One thing God gave Adam and Eve that He didn’t give anything else on earth was moral freedom. They were moral beings in ways that plants, animals, and trees could never be. God valued this moral freedom so much that He allowed the possibility that His people would choose to disobey. In doing so He risked all that He had created for the larger goal of a relationship with His human creatures based on love and free will.
But there was also a destroyer (this moral freedom existed for angels, as well), one who wanted to disrupt the good and complete world God created and sought to use God’s special creation on earth—human beings—to do that. Speaking through the serpent, the devil questioned the completeness and sufficiency of what God had provided (see Gen. 3:1-5). The primary temptation was to covet more than God had given them, to doubt the goodness of God, and to rely on themselves.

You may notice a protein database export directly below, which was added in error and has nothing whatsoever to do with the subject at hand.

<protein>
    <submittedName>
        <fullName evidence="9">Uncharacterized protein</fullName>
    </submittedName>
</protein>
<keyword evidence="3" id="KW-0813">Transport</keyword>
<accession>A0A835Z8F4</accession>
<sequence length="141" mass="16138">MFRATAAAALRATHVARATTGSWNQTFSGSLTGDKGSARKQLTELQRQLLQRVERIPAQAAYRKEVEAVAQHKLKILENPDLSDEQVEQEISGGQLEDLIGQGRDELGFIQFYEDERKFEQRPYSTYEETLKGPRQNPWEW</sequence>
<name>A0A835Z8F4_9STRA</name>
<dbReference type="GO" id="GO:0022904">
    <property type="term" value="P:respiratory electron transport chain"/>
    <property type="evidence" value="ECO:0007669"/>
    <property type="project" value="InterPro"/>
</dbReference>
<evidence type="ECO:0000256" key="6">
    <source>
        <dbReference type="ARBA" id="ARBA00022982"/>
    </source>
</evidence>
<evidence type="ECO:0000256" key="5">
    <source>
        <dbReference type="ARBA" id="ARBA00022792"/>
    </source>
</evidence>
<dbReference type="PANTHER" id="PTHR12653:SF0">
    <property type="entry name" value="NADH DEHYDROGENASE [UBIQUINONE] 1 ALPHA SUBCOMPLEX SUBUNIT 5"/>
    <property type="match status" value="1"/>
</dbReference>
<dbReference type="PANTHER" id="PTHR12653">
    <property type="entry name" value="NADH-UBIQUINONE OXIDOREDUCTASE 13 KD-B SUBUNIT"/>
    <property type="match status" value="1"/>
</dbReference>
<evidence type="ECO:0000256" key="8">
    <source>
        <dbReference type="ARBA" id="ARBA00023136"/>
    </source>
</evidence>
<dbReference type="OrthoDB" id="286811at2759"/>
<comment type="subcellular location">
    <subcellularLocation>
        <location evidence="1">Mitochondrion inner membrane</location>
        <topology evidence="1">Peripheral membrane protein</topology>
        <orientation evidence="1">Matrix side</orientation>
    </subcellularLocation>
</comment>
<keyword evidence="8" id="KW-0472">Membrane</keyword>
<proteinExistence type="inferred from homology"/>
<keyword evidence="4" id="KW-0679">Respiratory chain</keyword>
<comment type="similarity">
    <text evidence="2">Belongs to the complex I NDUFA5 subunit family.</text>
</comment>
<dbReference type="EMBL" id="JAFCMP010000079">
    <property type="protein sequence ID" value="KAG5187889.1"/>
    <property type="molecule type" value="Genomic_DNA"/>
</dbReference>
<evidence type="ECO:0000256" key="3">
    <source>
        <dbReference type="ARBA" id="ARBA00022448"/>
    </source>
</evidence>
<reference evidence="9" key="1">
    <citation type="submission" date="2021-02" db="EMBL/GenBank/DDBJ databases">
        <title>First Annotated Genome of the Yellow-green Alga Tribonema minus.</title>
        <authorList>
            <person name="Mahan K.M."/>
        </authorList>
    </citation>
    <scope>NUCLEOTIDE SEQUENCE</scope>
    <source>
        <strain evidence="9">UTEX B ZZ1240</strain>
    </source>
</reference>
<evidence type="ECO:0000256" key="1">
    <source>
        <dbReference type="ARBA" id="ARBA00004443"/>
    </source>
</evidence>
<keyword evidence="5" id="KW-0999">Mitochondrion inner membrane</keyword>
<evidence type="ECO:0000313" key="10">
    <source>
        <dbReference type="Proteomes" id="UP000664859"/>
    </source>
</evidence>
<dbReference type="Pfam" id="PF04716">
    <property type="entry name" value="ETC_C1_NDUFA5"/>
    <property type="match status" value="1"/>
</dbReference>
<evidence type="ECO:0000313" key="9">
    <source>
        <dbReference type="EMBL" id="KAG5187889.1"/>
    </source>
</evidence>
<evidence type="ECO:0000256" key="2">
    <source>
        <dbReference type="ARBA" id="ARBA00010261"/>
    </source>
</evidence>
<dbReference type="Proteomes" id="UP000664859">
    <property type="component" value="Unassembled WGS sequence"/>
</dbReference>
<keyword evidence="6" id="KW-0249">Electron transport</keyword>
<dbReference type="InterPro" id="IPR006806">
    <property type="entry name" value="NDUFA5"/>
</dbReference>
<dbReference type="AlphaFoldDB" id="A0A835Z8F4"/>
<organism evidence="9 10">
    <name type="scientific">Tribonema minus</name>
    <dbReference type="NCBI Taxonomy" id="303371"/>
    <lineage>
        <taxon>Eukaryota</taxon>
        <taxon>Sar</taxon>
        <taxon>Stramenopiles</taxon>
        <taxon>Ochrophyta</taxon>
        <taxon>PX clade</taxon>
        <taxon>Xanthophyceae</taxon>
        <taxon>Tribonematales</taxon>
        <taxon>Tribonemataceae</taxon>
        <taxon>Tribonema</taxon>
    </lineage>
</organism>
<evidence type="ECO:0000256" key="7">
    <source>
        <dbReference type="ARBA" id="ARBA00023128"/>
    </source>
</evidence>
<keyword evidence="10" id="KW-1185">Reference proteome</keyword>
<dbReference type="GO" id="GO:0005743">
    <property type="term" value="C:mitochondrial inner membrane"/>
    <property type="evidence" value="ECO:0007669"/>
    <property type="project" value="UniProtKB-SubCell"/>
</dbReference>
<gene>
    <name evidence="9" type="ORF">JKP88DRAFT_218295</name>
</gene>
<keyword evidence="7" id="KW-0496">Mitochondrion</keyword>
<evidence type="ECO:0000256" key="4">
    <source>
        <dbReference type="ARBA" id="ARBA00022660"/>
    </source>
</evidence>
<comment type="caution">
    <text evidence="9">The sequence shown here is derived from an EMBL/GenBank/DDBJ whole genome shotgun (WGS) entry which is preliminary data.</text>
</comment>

In that choice and that act, the relationships that were integral to the creation as God had designed it were broken. No longer did Adam and Eve enjoy the relationship with their Creator that they had been designed for (see Gen. 3:8-10). These two human beings suddenly realized they were naked and ashamed, and their relationship with each other was almost irreparably altered. Their relationship with the rest of the earth was also strained and broken.
Read Genesis 3:16-19. What do these verses tell us about the changed relationships between human beings and the natural world?
Because of the reality of sin, life suddenly got a lot harder for Adam, Eve, and the rest of creation. The consequences of sin are real, particularly as they affect humanity and our relationships. In a sense, we are distant from God our Creator. Our families are also affected in many ways, and our relationships with others are often a challenge. We even struggle in relation to the natural environment and the world in which we live. All aspects of our lives and our world show the brokenness caused by sin.
But this is not how God created the world to be. The “curses” of Genesis 3 also come with a promise that God would make a way to re-create our world and to repair the relationships that had been broken by sin. While we continue to struggle with sin and its effects in our lives, we are called to uphold the original goodness of the world and to seek to live out in our lives the plan God has for this world.